Five miles into my long run of the week, I find myself running with two yellow butterflies traversing the same trail. I expect this phenomenon to be short lived, but am surprised, and then joyful as they lead the way for nearly a mile. When I hit a rocky section full of mud and slow down to dance across the tops of dry rocks, I quickly sprint ahead to catch up with them. Amazingly they are still on the trail - flapping and gliding, flapping and gliding. This turns into a bit of a motif throughout this run that ends up being about ten miles longer than I was expecting for a total of 30 miles: my longest run to date.
My plan was to run a route Dan (my brother) and I discovered last week. If you take the trail the whole way it leads to the summit of White Cap, the highest mountain in the vicinity (at 3,654 ft - not incredibly high, but the trails are incredibly steep). Thinking I would only run to one of the creek crossings I remember from last week, I only brought a granola bar and six gels. However, plans changed as soon as I saw White Cap's bald top off in the distance. Blow it up or blow up trying? Something like that...
A quarter of the way into the steep trail to the summit and I am bonking hard. I'm in 'gel conservation mode' as I am quickly realizing that getting back is going to be pretty rough, and this 'run' has the potential of turning into an 'adventure of epic proportions.' Gasping for breath and glaring at the steep trail ahead, I decide to let the future take care of itself and swallow a gel and half my granola bar. Though I've experienced it before, I am always surprised how fast my body responds to the much-needed carbs, and I reach the summit soon afterwards.
If you have never been to Maine during bug season, then you probably have not experienced what getting eaten alive is actually like. If you have, then you will have an idea of what I am talking about. I had just enough time on the summit of White Cap to mentally note that Long Pond (where I live and was about to run back to) looked really, really far away, before the wind died down and the bugs began their feeding frenzy. I was originally planning to take some time to rest and rehydrate, but decided I would rather run myself to death than get eaten alive, any day. Philosophical conclusions made, I sprinted back down the trail in a wave of black flies.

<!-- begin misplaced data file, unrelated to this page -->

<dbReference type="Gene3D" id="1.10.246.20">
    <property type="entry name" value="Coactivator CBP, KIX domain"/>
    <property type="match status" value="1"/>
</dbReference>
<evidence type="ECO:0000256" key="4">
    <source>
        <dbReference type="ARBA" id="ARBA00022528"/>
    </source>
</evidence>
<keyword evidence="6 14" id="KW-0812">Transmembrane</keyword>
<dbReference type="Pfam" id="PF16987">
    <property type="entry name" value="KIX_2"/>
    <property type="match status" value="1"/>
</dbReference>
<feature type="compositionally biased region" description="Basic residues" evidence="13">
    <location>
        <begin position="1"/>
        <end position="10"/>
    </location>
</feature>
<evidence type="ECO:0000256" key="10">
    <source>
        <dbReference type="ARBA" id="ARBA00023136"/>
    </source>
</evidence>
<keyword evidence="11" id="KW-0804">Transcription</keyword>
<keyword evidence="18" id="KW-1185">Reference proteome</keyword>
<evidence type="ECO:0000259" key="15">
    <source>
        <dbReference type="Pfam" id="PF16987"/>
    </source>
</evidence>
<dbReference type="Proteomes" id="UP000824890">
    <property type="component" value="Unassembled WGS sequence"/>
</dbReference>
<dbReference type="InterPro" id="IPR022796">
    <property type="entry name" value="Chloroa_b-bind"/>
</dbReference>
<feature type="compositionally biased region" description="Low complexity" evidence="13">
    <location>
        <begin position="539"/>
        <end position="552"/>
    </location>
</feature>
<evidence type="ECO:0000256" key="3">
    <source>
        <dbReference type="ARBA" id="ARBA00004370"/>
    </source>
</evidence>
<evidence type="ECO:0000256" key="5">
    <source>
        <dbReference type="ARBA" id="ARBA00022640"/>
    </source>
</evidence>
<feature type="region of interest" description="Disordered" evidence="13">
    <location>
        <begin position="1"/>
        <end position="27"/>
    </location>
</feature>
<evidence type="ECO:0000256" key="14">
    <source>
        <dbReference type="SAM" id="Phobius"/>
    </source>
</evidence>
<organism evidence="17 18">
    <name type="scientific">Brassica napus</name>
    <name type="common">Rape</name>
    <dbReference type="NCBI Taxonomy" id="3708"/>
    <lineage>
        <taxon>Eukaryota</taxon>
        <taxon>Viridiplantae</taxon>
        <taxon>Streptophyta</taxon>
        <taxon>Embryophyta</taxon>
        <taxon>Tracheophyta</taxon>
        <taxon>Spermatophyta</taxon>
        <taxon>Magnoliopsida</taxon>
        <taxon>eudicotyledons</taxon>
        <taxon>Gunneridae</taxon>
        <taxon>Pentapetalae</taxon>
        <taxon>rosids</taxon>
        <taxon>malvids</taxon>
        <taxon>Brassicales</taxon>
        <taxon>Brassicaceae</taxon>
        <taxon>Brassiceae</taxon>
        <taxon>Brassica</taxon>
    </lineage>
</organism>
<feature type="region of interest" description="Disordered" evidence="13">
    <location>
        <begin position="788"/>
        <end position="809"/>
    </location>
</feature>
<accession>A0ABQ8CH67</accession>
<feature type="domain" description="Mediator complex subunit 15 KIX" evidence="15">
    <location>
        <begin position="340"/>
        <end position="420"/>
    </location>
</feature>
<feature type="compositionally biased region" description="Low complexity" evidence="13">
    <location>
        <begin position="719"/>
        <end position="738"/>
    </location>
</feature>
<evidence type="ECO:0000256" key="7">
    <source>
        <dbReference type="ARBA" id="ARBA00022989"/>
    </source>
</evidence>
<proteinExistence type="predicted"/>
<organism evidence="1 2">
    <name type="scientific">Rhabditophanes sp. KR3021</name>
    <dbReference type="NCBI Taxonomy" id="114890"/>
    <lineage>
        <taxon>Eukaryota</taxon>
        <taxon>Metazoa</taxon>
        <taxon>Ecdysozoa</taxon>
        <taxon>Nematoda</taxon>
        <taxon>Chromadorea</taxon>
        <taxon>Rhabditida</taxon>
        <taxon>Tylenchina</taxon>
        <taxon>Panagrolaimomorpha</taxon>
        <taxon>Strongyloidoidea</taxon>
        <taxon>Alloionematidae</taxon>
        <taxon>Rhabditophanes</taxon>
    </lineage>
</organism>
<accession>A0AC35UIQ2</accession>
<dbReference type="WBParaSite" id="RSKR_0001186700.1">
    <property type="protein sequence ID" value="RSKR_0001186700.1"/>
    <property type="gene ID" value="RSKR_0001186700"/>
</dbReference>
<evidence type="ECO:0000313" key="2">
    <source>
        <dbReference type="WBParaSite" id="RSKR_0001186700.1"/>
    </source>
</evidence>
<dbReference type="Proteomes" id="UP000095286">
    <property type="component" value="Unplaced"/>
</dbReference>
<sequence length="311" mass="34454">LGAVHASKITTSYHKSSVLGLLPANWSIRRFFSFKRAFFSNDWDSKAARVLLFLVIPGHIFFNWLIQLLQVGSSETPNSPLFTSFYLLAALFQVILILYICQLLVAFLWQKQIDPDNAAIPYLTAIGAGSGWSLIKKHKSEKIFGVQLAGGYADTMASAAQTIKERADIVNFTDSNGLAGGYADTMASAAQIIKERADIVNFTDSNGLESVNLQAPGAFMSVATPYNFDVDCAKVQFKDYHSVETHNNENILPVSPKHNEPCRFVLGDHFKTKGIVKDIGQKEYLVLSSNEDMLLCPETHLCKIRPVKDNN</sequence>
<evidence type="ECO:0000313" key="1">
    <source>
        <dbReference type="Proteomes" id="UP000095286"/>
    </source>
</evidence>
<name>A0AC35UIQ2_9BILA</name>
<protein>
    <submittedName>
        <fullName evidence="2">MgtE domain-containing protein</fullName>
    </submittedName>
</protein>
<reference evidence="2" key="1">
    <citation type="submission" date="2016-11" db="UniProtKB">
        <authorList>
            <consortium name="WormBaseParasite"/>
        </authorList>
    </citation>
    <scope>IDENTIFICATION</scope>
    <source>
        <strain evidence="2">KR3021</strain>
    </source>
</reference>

Things that motivate you to keep running when all you want to do is sit down:
1. Black flies and horse flies and mosquitoes. Every time I stopped to fill up a water bottle these buggers were all over me. I started prepping my aquamira drops before I reached creek crossings so I could scoop the water up, wet down my bandanna with cool water (it was about 80 degrees all day) and rock out before they realized their next potential meal had arrived.
2. Black bears. Yep, saw my first black bear in the wild, though I'm pretty sure he was more afraid of me than I was of him. Came around a bend in the trail and he was about 30 feet to my right in a small stretch of grass. I don't think he heard me right away, but he was really startled when he did and bolted in the other direction, of which I am incredibly thankful as he was going WAY faster than I would have been able to run. Needless to say, I got a pretty big adrenaline rush and sprinted down the trail (opposite direction of speeding bear) about .2 seconds after nearly having a heart attack.
3. Butterflies. Weird, but something about these guys brought a smile to my face (may have been more of a grimace after mile 17) every time they flew along the path in front of me. That mile at the beginning was the longest any one butterfly hung around, but there were a few more that I ran along with in the latter part of the run, giving me a much-needed mental boost.
So overall the run was a success, though there were about 500 times I sent out mental plea's for someone, anyone (please?), to come pick me up and give me a ride for the last five miles. Brutal. I got about a half-mile from Gorman (home) and my legs literally seized up and wouldn't let me run anymore, so I hobbled the rest of the way up the hill, looking something like death, much to the amusement of the trail crew who passed me on their way out to town for the weekend in their massive white pickup truck (plenty of room for me to lay down in the back, I noticed). I saw one of them the next day and he said, 'man, you looked dead tired yesterday dude! You are a running fool!'
After thirty miles, thats just about all I felt like. A running fool, hobbling my way back home.